“No.  It’s too tight.”

Kevin inspects the hole Jessie’s hand is sticking out of.  It looks like an old knothole or maybe a hole dug out by some animal that made the dead tree its home.

“How do you even fit in there?  It’s a bloody tree.”

“No cussing Kevin.”

Kevin blinks at him.  “At a time like this you’re worried about cussing?”

“It’s all hollow inside here,” Jesse says, wriggling and feeling around inside his wooden prison.  “I think something must have been living in here.  The wood feels soft too.”

Jesse pulls his hand back inside and starts clawing at the hole.

“Maybe I can dig out,” he whimpers hopefully.

Kevin starts clawing at the hole from the outside, grabbing the edges and trying to break chunks off.  When he makes little headway, he looks around for a stick.  Finding a thick one, he tests it for sturdiness.  He uses the stick as a tool, gouging at the hole and jamming it into the soft rotting wood to use it as a lever to break it apart.

It’s taking a long time with little success.

“Get me out of here,” Jesse cries, clawing frantically at the wood in a panic.

“We’ll get you out,” Kevin huffs, breathing harder from the effort.  “It’s just going to take some time.”  He increases his efforts, even kicking at the tree to try to free Jesse.

“Come on,” Jesse sobs, trying to squirm out the still too small hole, “let me go you stupid tree.”

“Stop it Jesse, I can’t get my hands in there to break pieces off.”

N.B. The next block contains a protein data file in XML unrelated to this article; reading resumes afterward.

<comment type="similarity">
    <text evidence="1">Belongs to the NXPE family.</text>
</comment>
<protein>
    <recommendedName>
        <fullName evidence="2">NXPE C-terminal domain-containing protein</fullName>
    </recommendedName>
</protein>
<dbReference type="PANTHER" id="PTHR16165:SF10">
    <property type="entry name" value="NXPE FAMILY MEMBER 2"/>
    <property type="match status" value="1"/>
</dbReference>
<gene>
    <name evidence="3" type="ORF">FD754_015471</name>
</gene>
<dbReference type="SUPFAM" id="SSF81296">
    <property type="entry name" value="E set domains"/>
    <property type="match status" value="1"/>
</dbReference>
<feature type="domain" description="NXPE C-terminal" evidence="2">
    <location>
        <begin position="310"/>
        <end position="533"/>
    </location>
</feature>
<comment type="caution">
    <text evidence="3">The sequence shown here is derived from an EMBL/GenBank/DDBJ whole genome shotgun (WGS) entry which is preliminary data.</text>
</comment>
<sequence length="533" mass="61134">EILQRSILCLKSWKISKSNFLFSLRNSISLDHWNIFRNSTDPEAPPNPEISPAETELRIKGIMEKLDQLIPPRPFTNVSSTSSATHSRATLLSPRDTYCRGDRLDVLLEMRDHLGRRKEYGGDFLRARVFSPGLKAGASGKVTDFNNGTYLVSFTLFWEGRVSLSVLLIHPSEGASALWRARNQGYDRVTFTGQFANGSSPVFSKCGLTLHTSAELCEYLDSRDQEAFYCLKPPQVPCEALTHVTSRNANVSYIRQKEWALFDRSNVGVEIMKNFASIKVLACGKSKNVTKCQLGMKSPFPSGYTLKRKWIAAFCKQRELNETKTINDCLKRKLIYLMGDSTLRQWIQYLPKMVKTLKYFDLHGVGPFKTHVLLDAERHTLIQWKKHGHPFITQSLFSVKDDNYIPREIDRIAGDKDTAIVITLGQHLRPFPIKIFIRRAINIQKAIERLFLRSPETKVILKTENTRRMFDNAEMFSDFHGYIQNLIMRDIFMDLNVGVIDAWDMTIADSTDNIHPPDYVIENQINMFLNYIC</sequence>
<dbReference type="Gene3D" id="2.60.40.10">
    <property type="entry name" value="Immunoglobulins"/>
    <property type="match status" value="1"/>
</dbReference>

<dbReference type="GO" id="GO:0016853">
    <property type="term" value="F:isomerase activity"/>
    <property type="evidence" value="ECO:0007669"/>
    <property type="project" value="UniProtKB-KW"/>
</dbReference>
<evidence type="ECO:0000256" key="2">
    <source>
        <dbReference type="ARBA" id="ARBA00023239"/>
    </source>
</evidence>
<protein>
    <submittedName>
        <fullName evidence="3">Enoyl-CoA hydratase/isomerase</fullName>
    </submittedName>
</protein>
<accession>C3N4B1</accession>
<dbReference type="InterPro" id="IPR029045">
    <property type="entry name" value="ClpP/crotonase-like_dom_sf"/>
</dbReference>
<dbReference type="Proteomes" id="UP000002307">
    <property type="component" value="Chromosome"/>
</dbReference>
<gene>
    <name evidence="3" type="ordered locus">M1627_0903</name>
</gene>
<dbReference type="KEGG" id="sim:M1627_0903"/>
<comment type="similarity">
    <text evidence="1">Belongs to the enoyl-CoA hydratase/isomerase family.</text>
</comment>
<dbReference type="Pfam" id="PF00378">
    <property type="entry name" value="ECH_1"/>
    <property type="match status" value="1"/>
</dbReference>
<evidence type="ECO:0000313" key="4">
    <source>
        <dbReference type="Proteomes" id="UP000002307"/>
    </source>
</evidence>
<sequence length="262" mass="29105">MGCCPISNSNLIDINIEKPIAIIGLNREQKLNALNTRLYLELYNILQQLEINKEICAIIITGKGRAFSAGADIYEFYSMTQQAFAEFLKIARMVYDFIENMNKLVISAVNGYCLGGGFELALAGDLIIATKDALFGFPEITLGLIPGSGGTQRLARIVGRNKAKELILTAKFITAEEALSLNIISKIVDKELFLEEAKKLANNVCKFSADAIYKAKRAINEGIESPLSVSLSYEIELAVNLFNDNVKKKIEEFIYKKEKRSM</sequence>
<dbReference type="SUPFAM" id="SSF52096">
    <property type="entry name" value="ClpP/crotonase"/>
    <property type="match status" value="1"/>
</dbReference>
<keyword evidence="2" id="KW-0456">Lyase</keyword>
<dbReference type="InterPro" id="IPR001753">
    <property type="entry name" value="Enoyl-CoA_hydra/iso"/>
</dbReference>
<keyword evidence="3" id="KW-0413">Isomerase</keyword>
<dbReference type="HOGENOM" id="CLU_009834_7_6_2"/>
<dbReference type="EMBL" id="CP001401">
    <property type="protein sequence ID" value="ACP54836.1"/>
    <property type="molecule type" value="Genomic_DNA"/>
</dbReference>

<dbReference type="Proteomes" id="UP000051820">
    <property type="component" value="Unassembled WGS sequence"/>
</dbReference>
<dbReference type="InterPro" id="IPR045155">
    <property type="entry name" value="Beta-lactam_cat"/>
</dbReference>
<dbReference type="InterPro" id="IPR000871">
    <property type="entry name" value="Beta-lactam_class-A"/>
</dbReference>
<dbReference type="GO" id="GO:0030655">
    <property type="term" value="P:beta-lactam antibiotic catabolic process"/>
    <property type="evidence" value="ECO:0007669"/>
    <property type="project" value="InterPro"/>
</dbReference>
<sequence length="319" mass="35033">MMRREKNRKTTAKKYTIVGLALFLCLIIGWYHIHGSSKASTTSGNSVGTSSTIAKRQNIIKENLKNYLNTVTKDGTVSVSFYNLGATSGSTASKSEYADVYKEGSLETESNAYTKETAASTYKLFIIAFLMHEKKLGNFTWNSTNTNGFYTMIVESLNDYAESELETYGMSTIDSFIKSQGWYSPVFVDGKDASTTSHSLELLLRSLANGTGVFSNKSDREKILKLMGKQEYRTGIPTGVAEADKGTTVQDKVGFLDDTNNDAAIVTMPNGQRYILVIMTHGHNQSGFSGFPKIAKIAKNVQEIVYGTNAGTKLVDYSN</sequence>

Whimpering, Jesse stops trying to force himself out and watches Kevin grab at the hole with both hands, pulling and managing to break a chunk off.  He goes to work on it again with the sturdy stick until it breaks, then looks for another.  He finds two.

He hands one to Jesse.  “Here, dig at it from the inside if you can.”

Jesse does his best, unable to move very much in the cramped space.

Softened with disease, rot, and insects, the wood gives a little at a time.  The hole slowly grows larger; Kevin attacking it harder when he sees what he thinks is a weak spot.

They finally make a hole big enough for Jesse to squeeze out.  He squeezes through with Kevin pulling from the other side, and falls to the ground.  He lays there panting as much from stress as from the exertion.

Jesse’s dirty face is streaked with tears and his eyes have a hollowed out look like a piece of his soul was taken by the trauma.

Kevin sticks his head inside the tree, examining the space.  He whistles a low whistle.

“How did you get in there?”  He turns to Jesse.  “Let’s go back to the house.”

Looking pale and weak with shock, Jesse nods. Kevin helps him up and they start their way back through the woods to their yard.

The reach the yard and pause.

“Kevin,” Jesse whimpers.

“Yes, I know.  It’s spring.  The snow is melting.”

“So why does it look like fall?”

“I don’t know.  I think it’s messing with us.”

“What is?”

“The woods.”

They hurry across the yard.  The lighting is as muted as the sounds are.  The dry leaves barely crackle under their feet and the color of everything is off.

The door has an unreal feel to it as Kevin opens it. He holds it open for Jesse so he doesn’t have to touch it.  He looks back at the door as he closes it behind them.

Inside the house, Jesse turns to Kevin.  He glances at the door as if worried they were followed and something might be eavesdropping.

“I think there’s only one way to get back home.  We have to try to trick the woods.”

Kevin studies him for a moment, weighing his words.



Available on Kindle and in paperback on Amazon:

Garden Grove Cover - McNally - front cover

The McAllister Series

where the bodies are


Where the Bodies Are

Pageflex Persona [document: PRS0000035_00023]


The McAllister Farm

HuntingMichaelUnderwood - final - media copy


Hunting Michael Underwood




And  for the teens and middle years kids who like middle years/teen drama and monsters, a fantasy psychological thriller.


In the darkness monsters lie.

%d bloggers like this: